Reflecting on her daughter’s life, Kubalak spoke with pride and awe over how her daughter moved through the world exhibiting selflessness. “When I had something wrong with my heart, they found out about it because of her heart condition. I had to be operated on, and even though her heart had gotten worse, she was much more concerned about me.”
The trip that helped jumpstart a heart
Piecing through factors that had helped foster Charity’s giving spirit, Judy recalled a significant trip the two made when Charity was 10––an adventure to Disneyworld through the Make-A-Wish Foundation.
As soon as we got back, she felt she needed to give back, too, not just to Make-A-Wish but to other kids,” Kubalak said. “She wanted to volunteer at the children’s hospital, to read to the kids, to play with them, to try to make their stay a little less scary and more fun.”
Though Charity was too young to volunteer on her own, the hospital staff told Kubalak that if she were to accompany her daughter, they could spend time with children dealing with terminal illness.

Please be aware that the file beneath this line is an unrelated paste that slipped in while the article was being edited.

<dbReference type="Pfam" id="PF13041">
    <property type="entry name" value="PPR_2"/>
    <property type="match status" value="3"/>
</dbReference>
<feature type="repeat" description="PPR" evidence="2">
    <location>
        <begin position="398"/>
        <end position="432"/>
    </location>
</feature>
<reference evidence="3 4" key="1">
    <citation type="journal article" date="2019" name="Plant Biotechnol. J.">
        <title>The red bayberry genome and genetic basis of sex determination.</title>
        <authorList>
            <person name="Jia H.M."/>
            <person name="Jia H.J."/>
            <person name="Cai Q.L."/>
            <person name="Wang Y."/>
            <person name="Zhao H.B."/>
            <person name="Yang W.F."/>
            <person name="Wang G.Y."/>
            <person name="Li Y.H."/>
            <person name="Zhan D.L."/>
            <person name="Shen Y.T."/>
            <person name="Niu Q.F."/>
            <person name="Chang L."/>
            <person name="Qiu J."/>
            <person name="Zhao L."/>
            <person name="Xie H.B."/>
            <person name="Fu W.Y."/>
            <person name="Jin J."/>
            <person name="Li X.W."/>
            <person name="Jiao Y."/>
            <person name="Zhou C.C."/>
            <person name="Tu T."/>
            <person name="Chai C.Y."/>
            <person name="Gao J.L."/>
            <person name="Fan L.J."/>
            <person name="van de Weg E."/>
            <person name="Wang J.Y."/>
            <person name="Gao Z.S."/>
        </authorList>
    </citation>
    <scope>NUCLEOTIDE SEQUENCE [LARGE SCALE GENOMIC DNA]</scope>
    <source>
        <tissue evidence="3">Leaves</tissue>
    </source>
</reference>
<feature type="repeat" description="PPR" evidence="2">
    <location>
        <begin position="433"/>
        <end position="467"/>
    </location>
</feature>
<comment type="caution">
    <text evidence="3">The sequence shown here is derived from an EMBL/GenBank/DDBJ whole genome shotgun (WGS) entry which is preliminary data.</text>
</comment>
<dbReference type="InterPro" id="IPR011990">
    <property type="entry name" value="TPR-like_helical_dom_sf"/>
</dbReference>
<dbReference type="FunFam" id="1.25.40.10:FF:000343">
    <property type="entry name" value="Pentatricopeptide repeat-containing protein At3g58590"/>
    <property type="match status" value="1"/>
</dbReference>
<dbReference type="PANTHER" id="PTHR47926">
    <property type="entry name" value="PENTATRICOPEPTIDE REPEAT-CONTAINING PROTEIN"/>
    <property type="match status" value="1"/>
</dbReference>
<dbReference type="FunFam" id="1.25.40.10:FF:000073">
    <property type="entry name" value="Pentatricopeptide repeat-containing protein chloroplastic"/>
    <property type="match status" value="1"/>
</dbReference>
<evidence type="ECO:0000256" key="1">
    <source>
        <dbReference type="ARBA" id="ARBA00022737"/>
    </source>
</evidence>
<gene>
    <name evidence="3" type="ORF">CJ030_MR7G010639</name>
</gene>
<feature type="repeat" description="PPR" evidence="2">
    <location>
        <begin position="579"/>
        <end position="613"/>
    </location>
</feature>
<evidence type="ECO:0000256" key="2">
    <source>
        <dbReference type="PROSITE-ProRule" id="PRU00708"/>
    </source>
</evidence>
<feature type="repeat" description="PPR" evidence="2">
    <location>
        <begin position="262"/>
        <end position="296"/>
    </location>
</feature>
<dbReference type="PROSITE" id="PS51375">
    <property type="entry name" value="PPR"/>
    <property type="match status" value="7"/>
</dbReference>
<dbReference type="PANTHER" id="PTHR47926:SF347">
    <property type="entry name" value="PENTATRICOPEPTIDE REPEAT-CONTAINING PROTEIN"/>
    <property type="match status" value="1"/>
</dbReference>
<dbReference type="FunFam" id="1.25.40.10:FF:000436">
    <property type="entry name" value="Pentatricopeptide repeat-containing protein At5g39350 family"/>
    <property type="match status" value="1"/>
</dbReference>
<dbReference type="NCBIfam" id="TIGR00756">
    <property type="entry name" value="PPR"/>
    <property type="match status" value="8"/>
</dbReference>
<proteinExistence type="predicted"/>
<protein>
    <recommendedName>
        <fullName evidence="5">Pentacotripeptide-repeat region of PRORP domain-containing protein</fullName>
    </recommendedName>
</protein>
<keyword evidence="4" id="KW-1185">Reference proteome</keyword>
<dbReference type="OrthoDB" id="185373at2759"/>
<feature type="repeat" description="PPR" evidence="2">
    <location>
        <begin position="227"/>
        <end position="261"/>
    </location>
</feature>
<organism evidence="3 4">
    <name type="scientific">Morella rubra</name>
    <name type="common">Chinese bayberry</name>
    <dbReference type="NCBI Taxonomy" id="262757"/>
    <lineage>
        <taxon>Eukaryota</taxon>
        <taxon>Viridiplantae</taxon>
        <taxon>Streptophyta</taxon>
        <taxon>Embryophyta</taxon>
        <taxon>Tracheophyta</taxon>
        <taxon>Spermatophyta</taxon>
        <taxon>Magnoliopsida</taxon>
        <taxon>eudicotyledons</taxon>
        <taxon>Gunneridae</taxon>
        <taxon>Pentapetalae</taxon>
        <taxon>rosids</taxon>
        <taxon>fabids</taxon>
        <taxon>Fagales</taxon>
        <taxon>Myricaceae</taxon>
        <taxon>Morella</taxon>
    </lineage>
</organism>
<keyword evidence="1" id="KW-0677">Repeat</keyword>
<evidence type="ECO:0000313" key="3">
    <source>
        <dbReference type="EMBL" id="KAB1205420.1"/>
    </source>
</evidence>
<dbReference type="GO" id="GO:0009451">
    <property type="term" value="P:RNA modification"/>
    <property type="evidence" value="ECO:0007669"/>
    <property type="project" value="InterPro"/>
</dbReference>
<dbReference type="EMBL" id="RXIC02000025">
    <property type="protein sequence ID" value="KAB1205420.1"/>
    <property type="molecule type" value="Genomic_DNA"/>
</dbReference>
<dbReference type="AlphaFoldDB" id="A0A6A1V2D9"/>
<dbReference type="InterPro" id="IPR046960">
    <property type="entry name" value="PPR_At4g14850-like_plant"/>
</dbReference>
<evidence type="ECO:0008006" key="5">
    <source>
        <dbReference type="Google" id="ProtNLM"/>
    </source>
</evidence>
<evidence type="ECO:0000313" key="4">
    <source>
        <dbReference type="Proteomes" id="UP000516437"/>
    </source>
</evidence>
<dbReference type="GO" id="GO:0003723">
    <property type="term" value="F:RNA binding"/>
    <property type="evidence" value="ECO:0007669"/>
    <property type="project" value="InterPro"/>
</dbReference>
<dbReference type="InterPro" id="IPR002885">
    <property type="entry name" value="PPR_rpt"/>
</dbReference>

Kubalak remembers a moment during that time when Charity proved her willingness to look beyond her own discomfort to help another. One of the young cancer patients, feeling a sudden wave of nausea, asked Charity to grab a pan. “She hated to see anybody throwing up,” Kubalak said, “but Charity held the tub for her, and at that moment I realized just how selfless she was in doing that, knowing she would feel sick herself.”
She won’t take much credit for her daughter’s selflessness, believing instead that Charity came into the world exuding abundant charity. As she watched Charity consistently spreading love and light to all she knew, Kubalak recognized she was being taught by her daughter how to live life well as much as the other way around.
Though struggling to make ends meet as a single mother during much of Charity’s younger years, Kubalak said Charity always insisted they give to the United Way, so she’d always reserve part of her paycheck for that cause.